Lancet Gastroenterology and Hepatology gathered a group of experts, including ISGlobal researcher Jeffrey V Lazarus, to assess the global viral hepatitis situation and identify priorities for action to accelerate progress toward elimination. The Commission’s analysis has just been published, together with a series of related comments.
A Public Health Problem
Viral hepatitis is a major public health threat resulting in around 4,000 deaths per day, with 96% of these deaths due to hepatitis B virus (HBV) and hepatitis C virus (HCV). The fact that highly effective preventive measures and treatments are now available means that global elimination is possible, and World Health Organization (WHO) member states have set ambitious targets for 2030: reduce mortality by 65% and new infections by 90%. The LancetGastroHep Commission on viral hepatitis, led by Graham Cooke of Imperial College London, analyses progress, barriers and examples of success around the world.
Obstacles and Progress
The authors point out that interrupting transmission of viral hepatitis will require shifting from a focus on individual patients to a public health approach. This involves adopting simple standardized interventions that can be delivered on a large scale and will strengthen health systems as a whole. It is also important to shift toward more decentralized models of care, with diagnostics and treatment delivered by less specialized staff, in order to reach those in need. In fact, one of the greatest challenges to achieving elimination targets is HBV and HCV testing: in 2015, around 290 million infected individuals remained undiagnosed. Making affordable, high-quality diagnostics more available in non-hospital settings should thus be a key element of the new paradigm.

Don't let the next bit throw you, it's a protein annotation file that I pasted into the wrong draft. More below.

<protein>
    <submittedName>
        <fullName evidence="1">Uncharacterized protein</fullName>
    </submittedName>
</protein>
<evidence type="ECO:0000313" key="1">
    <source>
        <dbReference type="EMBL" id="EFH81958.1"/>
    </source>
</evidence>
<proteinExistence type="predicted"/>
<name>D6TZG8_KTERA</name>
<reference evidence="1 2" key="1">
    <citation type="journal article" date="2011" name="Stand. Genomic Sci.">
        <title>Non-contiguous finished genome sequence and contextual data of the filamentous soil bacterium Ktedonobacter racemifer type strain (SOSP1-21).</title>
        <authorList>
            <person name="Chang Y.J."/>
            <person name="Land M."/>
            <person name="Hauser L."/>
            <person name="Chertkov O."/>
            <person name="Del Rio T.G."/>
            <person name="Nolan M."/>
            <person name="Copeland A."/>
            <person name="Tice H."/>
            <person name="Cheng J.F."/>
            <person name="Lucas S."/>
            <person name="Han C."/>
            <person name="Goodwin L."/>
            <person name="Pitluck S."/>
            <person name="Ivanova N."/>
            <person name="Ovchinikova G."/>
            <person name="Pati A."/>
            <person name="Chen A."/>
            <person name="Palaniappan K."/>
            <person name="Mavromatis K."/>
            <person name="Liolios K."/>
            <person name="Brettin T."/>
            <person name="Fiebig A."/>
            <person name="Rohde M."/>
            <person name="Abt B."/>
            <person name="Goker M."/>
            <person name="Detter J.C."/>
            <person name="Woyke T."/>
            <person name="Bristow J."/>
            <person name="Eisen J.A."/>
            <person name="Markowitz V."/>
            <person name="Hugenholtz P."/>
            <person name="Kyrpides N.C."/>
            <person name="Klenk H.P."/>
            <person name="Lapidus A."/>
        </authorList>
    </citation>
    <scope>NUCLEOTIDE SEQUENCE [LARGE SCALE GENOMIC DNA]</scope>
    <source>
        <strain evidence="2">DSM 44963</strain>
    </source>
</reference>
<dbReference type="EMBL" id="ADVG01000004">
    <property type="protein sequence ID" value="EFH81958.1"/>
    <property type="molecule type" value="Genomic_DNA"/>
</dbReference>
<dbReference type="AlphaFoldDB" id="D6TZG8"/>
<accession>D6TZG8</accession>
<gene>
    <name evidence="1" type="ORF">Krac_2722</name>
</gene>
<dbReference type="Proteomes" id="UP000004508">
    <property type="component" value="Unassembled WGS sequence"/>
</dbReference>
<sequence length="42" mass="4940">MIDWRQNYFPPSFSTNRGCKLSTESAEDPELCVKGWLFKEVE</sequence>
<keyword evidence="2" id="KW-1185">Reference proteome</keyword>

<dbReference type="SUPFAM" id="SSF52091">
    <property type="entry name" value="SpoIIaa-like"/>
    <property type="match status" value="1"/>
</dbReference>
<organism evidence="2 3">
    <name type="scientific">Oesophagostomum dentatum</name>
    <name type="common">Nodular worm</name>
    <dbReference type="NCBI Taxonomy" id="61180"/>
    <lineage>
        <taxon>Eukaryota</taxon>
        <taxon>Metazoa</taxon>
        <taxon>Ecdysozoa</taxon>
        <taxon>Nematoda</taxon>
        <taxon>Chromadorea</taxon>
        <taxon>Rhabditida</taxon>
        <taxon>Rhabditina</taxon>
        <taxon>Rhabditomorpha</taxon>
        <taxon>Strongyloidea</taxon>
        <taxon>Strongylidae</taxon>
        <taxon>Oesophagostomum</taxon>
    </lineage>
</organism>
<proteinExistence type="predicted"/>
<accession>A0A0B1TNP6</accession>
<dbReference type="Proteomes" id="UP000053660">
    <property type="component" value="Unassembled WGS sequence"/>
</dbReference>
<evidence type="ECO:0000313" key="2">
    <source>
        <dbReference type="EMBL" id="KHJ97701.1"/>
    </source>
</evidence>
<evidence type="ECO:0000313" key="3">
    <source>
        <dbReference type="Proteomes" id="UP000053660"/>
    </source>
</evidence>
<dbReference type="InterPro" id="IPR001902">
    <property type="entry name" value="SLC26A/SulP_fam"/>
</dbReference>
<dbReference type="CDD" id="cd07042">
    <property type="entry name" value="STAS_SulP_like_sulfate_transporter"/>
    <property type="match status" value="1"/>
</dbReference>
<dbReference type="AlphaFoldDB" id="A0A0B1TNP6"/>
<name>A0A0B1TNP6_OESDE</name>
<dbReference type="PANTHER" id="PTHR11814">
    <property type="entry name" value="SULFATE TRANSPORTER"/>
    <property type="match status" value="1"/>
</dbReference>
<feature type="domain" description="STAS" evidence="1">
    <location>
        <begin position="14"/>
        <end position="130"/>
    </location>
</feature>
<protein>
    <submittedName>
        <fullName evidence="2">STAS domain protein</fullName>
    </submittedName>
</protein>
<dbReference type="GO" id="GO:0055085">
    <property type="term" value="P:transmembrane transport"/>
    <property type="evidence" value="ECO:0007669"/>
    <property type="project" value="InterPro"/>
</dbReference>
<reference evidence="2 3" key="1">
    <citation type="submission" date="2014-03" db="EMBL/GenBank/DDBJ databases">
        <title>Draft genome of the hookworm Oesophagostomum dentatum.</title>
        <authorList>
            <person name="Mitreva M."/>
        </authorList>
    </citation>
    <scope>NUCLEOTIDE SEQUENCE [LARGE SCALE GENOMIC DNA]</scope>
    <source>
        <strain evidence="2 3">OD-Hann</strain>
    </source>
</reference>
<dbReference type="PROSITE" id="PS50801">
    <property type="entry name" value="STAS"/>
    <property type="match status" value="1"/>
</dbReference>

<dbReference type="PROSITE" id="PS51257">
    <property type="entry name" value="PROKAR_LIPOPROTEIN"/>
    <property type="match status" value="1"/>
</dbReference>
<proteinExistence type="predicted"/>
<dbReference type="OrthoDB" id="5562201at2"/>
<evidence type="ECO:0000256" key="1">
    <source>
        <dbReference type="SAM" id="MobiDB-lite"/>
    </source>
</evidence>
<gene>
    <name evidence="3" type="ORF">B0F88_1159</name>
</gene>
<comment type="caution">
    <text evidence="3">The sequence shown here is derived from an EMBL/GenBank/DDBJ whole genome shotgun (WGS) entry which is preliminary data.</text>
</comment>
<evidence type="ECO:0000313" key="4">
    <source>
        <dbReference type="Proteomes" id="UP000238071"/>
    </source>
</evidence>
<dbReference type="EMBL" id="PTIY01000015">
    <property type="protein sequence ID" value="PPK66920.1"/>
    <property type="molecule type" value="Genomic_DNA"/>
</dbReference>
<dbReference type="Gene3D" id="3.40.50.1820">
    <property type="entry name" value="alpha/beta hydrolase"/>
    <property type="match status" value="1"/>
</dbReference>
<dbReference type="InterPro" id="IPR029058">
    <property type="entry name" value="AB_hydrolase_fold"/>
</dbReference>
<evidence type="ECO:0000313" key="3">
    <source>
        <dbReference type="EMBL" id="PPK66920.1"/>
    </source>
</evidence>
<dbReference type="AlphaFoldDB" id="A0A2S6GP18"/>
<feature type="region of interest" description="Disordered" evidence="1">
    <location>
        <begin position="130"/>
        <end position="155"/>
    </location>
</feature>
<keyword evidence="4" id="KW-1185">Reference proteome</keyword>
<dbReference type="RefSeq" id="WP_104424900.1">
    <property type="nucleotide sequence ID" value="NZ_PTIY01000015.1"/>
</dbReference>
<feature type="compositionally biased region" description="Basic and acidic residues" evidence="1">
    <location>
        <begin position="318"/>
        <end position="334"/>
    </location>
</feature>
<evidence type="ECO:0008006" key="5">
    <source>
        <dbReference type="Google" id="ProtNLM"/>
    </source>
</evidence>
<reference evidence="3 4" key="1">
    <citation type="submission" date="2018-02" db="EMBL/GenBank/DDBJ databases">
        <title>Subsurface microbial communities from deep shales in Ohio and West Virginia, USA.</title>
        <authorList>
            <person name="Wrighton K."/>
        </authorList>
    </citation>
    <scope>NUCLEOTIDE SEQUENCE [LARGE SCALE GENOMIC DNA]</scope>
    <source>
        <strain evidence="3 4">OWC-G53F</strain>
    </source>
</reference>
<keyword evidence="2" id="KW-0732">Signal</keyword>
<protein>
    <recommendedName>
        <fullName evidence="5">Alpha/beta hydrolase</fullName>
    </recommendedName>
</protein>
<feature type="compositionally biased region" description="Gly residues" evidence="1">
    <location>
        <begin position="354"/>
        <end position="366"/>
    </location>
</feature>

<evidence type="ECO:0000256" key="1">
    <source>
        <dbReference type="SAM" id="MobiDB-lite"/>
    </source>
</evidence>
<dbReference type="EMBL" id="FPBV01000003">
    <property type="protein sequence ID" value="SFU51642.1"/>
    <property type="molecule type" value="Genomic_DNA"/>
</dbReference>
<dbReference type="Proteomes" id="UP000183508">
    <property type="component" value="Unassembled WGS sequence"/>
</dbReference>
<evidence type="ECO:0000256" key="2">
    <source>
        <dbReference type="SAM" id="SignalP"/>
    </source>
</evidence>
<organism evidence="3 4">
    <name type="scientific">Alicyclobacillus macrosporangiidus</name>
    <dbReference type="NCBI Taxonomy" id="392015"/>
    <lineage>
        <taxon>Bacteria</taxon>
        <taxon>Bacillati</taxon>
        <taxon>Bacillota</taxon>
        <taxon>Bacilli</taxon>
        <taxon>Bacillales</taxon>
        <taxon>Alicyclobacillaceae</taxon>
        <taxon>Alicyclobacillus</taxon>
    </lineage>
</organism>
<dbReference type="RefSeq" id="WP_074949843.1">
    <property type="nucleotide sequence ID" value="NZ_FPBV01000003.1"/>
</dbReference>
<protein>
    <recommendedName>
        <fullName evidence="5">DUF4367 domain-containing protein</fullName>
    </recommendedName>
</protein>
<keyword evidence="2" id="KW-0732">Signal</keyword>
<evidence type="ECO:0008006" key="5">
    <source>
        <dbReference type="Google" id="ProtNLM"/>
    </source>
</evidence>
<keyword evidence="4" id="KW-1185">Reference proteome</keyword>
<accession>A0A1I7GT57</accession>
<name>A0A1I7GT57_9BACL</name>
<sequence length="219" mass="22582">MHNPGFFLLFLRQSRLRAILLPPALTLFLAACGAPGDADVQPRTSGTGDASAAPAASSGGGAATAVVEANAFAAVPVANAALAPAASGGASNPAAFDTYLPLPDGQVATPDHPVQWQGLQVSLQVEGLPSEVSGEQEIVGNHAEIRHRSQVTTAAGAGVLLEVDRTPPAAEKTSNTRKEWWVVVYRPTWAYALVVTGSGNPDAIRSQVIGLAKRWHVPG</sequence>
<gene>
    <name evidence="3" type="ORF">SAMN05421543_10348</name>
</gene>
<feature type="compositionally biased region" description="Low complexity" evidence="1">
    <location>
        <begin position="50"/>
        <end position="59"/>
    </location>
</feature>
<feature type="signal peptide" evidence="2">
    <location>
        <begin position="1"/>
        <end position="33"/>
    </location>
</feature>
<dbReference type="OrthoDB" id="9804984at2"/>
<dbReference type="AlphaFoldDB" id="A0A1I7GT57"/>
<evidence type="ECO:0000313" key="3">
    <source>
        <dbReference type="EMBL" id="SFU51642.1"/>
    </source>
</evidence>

Despite the existence of a highly effective HBV vaccine, a rising percentage of new early-life infections indicates that there is not sufficient uptake of birth vaccination or antiviral treatment for infected mothers. Injecting drug use remains central to the viral hepatitis epidemic, yet opioid substitution therapy and needle and syringe programmes are not widely available in many settings, including many high-income settings. Regarding HCV, treatment costs and treatment reimbursement restrictions continue to slowly progress.
“Despite the remaining barriers, some countries are making real progress toward elimination,” concludes Lazarus. “With increased and coordinated efforts, the 2030 targets can be achieved.” Following on the heels of this Commission, the EASL-Lancet European Liver Commission, in which Lazarus leads one of the five working groups, has started addressing liver disease more broadly and will publish its results in 2020.
Cooke GS, Andrieux-Meyer I, Applegate TL, et al. Accelerating the elimination of viral hepatitis: a Lancet Gastroenterology & Hepatology Commission. Lancet Gastroenterol Hepatol. 2019. 4:135-184. doi: 10.1016/S2468-1253(18)30270-X